# Overview of `←`

The `←` filter (ascii `<-`) is the dual of . As with `→` we can divide usages of `←` into binary, ternary, and n-ary forms.

A `←` filter is true exactly when the `→` filter formed by reversing all the arrows and the order of the constituent filters is true:

`      y←x`
is true exactly when
`      y→x`
is true.

`      z←y←x`
is true exactly when
`      x→y→z`
is true.

## value returned by `←`

The reason to use `←` rather than `→` is that the value returned by the filters is different.

The value returned by `y→x` is all squares in `y` that are attacked by `x`.

In general, if Z is a set filter, then the value of a chain of `←` filters is loosely speaking, all the squares in the first filter in the chain that make the filter true.

# ←, binary case

The filter
`    x←y`
is true exactly when
`    y→x`
is true.

However, the value of

`    y←x`
is the set of squares in y that are attacked by a piece in x.

For example, if the current position is the start position, then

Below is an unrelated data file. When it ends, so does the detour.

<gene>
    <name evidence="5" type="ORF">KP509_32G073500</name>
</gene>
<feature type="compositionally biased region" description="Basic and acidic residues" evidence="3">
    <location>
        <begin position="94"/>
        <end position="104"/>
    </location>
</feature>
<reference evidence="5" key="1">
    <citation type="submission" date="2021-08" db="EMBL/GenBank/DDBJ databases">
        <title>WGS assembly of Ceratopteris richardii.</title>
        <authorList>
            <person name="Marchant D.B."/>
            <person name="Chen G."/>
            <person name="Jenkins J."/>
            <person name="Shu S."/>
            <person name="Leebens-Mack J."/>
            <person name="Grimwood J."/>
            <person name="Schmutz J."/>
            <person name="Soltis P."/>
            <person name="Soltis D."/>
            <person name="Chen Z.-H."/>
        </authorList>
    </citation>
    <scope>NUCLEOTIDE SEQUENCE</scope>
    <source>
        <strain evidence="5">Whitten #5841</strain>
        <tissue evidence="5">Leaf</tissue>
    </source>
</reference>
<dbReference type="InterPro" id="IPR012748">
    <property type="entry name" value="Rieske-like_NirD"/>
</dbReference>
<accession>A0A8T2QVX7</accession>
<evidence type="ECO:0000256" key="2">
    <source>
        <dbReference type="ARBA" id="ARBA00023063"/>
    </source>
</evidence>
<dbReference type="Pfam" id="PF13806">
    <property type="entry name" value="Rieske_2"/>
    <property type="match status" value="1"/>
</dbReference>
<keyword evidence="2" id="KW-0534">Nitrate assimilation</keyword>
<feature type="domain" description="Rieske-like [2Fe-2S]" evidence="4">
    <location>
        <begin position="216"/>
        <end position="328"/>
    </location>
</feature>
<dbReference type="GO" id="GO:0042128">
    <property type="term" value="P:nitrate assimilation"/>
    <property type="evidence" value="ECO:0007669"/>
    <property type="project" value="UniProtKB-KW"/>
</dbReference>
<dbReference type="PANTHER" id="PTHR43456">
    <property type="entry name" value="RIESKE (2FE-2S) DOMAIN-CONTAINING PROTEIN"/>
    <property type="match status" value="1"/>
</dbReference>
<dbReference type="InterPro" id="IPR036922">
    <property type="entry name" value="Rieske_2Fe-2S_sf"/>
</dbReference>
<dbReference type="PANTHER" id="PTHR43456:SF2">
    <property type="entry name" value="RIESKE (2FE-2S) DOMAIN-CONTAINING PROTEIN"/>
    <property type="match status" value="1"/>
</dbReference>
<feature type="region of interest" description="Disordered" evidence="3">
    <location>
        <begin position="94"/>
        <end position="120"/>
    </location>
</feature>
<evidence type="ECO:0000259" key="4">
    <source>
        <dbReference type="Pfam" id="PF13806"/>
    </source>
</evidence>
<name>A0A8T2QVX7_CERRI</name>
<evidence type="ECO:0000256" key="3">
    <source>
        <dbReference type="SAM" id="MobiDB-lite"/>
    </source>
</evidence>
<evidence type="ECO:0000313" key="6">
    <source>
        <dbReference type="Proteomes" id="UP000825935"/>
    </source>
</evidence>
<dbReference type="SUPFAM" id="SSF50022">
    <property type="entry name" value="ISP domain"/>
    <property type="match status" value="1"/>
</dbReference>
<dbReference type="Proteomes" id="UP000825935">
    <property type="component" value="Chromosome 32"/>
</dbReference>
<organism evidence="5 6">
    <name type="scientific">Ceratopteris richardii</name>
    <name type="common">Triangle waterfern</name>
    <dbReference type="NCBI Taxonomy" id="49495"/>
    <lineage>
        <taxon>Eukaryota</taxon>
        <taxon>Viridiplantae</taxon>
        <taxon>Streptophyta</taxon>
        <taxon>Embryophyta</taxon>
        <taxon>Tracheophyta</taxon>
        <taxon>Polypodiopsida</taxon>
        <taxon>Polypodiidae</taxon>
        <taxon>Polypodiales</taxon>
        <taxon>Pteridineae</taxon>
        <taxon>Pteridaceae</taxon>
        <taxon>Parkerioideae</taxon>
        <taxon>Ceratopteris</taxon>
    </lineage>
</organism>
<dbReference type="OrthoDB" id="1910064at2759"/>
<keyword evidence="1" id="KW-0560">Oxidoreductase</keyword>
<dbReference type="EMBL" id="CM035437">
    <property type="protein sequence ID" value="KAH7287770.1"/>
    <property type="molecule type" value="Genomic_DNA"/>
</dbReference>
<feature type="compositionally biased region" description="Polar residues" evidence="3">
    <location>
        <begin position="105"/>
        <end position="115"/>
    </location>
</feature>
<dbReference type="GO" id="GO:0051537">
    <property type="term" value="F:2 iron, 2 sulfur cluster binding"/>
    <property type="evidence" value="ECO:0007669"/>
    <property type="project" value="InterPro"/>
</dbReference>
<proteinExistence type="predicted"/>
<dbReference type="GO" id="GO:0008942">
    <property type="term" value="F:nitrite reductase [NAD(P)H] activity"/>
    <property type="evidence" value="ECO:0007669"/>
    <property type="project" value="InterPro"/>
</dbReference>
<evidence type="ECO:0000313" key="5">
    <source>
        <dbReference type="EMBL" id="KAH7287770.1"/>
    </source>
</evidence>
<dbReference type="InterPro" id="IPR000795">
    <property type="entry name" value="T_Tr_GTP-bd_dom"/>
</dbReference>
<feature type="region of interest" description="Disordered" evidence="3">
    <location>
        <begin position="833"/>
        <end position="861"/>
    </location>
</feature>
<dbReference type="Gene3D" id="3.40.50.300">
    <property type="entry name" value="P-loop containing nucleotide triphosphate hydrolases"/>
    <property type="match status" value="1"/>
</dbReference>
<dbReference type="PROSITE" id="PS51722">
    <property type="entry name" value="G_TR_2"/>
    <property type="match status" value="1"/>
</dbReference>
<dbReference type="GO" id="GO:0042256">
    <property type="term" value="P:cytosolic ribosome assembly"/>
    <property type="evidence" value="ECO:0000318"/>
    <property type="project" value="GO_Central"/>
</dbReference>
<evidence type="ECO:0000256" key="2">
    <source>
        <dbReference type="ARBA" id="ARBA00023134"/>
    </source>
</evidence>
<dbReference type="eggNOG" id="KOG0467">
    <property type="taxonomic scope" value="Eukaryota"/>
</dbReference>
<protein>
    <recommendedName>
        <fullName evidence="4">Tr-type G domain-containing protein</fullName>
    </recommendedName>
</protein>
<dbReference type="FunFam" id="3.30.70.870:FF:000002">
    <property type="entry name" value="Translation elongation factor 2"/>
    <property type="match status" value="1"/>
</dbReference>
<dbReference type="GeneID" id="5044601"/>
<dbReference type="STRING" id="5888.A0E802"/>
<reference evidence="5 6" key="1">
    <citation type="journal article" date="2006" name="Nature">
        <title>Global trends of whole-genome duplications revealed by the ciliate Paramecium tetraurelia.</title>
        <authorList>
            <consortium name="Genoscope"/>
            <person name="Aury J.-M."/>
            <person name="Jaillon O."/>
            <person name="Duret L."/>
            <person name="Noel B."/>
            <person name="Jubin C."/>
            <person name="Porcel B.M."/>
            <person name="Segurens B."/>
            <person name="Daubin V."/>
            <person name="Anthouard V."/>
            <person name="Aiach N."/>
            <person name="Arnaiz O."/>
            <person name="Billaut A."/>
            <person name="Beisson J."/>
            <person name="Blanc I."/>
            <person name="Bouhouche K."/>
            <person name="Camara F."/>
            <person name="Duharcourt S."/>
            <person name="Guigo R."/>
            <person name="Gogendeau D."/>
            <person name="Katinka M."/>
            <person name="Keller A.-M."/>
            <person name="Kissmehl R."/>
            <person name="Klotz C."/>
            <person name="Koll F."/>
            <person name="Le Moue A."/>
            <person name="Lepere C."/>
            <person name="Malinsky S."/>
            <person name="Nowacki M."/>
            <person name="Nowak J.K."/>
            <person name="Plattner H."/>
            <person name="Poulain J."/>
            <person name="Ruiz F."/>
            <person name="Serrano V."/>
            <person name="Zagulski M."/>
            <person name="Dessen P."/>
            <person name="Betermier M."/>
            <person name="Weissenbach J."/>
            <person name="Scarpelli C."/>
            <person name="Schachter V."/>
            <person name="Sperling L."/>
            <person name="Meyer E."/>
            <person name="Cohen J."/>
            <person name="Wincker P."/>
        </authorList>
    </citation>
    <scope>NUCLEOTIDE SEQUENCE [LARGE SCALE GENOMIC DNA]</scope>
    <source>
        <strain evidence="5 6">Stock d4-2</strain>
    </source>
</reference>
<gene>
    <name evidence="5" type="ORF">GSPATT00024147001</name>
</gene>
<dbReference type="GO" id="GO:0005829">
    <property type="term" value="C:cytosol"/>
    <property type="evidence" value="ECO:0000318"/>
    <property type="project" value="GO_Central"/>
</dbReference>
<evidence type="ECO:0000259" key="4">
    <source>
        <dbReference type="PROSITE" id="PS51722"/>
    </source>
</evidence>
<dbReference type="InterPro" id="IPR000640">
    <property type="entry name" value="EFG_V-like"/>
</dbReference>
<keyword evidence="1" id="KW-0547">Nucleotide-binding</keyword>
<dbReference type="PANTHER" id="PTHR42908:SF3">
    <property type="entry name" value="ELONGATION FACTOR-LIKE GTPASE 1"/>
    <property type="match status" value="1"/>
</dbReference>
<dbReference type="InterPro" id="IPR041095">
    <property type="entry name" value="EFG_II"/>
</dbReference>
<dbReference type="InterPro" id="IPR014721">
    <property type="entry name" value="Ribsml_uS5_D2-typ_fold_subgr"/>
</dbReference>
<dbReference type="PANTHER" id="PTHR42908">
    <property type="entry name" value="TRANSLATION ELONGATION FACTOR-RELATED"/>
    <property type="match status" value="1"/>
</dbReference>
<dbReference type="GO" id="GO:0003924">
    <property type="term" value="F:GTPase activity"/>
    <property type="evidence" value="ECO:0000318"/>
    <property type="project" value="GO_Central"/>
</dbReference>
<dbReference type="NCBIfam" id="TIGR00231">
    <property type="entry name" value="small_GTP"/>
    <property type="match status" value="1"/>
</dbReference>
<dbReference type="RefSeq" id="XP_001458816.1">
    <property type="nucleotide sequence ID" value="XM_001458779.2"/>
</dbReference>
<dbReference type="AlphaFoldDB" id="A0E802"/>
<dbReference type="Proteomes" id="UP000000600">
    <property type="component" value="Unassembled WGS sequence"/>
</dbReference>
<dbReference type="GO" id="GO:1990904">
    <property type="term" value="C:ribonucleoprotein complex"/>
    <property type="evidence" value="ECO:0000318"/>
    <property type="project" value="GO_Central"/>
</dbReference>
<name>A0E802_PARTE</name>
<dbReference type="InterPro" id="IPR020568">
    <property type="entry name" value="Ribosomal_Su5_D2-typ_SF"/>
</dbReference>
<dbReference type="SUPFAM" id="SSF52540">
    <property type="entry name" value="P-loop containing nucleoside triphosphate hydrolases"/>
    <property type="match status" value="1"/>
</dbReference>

```    ♙←♘
≡
[e2,d2]```

# ← chains

`z←y←z`
matches a position if and only if
`x→y→z`
matches the position.

The value returned by

`z←y←z`
is the set of squares Z in z such that
`Z←y←x`
matches the position.

Likewise,

`x1→x2→x3→...→xn`
matches a position if and only if
`      xn←xn-1←...←x1`
matches the position.

As before, the value of

`          xn←xn-1←...←x1`
is the set of X in xn such that
`          X←xn-1←...←x1`

# Examples

The black king's field, which is the set of squares attacked by the black king, is
`      ▦←♚`

Thus, to check that a white pawn is guarding an empty square in the black king's field, use:

`      ♙→(□←♚)`

To check that the maximum 27 squares are attacked by a white queen, use

`      ▦←♕==27`
(As in maxqueenattack.cql).